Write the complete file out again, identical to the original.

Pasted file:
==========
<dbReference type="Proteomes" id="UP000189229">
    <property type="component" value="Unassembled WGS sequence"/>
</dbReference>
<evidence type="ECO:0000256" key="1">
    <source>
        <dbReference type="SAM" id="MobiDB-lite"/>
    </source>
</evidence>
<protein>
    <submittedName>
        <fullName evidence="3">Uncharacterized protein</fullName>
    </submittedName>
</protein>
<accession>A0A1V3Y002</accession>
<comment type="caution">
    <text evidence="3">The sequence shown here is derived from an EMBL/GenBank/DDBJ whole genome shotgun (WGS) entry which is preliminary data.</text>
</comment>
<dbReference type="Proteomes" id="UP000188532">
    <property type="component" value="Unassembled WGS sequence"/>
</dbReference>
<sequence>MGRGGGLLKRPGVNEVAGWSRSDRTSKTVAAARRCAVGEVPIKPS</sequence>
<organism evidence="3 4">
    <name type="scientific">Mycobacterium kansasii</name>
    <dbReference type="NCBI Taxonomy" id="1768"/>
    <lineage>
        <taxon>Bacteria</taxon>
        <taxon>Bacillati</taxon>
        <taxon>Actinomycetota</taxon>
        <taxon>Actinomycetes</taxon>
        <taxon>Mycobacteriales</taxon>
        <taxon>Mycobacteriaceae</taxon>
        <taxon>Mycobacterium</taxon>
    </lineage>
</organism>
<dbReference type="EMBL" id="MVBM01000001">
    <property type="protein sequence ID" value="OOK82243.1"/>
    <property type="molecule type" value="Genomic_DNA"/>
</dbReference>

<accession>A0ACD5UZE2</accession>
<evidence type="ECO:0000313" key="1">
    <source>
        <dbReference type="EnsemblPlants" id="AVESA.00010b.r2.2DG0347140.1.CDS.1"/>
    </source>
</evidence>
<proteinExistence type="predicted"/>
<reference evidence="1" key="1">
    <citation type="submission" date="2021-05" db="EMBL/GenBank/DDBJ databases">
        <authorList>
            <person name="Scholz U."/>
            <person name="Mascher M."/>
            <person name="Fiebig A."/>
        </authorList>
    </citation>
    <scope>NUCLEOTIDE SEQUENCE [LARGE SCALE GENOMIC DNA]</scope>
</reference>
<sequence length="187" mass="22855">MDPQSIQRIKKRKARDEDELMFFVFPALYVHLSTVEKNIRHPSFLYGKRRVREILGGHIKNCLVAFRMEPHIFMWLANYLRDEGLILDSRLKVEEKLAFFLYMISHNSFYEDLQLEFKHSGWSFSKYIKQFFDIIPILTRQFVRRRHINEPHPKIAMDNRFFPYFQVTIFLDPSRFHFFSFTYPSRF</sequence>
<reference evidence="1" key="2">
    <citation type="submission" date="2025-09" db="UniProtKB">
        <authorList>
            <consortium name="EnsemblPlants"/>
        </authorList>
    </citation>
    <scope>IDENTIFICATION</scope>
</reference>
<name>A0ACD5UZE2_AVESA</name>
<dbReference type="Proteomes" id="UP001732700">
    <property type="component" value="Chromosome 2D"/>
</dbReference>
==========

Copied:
<dbReference type="Proteomes" id="UP000189229">
    <property type="component" value="Unassembled WGS sequence"/>
</dbReference>
<evidence type="ECO:0000256" key="1">
    <source>
        <dbReference type="SAM" id="MobiDB-lite"/>
    </source>
</evidence>
<protein>
    <submittedName>
        <fullName evidence="3">Uncharacterized protein</fullName>
    </submittedName>
</protein>
<accession>A0A1V3Y002</accession>
<comment type="caution">
    <text evidence="3">The sequence shown here is derived from an EMBL/GenBank/DDBJ whole genome shotgun (WGS) entry which is preliminary data.</text>
</comment>
<dbReference type="Proteomes" id="UP000188532">
    <property type="component" value="Unassembled WGS sequence"/>
</dbReference>
<sequence>MGRGGGLLKRPGVNEVAGWSRSDRTSKTVAAARRCAVGEVPIKPS</sequence>
<organism evidence="3 4">
    <name type="scientific">Mycobacterium kansasii</name>
    <dbReference type="NCBI Taxonomy" id="1768"/>
    <lineage>
        <taxon>Bacteria</taxon>
        <taxon>Bacillati</taxon>
        <taxon>Actinomycetota</taxon>
        <taxon>Actinomycetes</taxon>
        <taxon>Mycobacteriales</taxon>
        <taxon>Mycobacteriaceae</taxon>
        <taxon>Mycobacterium</taxon>
    </lineage>
</organism>
<dbReference type="EMBL" id="MVBM01000001">
    <property type="protein sequence ID" value="OOK82243.1"/>
    <property type="molecule type" value="Genomic_DNA"/>
</dbReference>

<accession>A0ACD5UZE2</accession>
<evidence type="ECO:0000313" key="1">
    <source>
        <dbReference type="EnsemblPlants" id="AVESA.00010b.r2.2DG0347140.1.CDS.1"/>
    </source>
</evidence>
<proteinExistence type="predicted"/>
<reference evidence="1" key="1">
    <citation type="submission" date="2021-05" db="EMBL/GenBank/DDBJ databases">
        <authorList>
            <person name="Scholz U."/>
            <person name="Mascher M."/>
            <person name="Fiebig A."/>
        </authorList>
    </citation>
    <scope>NUCLEOTIDE SEQUENCE [LARGE SCALE GENOMIC DNA]</scope>
</reference>
<sequence length="187" mass="22855">MDPQSIQRIKKRKARDEDELMFFVFPALYVHLSTVEKNIRHPSFLYGKRRVREILGGHIKNCLVAFRMEPHIFMWLANYLRDEGLILDSRLKVEEKLAFFLYMISHNSFYEDLQLEFKHSGWSFSKYIKQFFDIIPILTRQFVRRRHINEPHPKIAMDNRFFPYFQVTIFLDPSRFHFFSFTYPSRF</sequence>
<reference evidence="1" key="2">
    <citation type="submission" date="2025-09" db="UniProtKB">
        <authorList>
            <consortium name="EnsemblPlants"/>
        </authorList>
    </citation>
    <scope>IDENTIFICATION</scope>
</reference>
<name>A0ACD5UZE2_AVESA</name>
<dbReference type="Proteomes" id="UP001732700">
    <property type="component" value="Chromosome 2D"/>
</dbReference>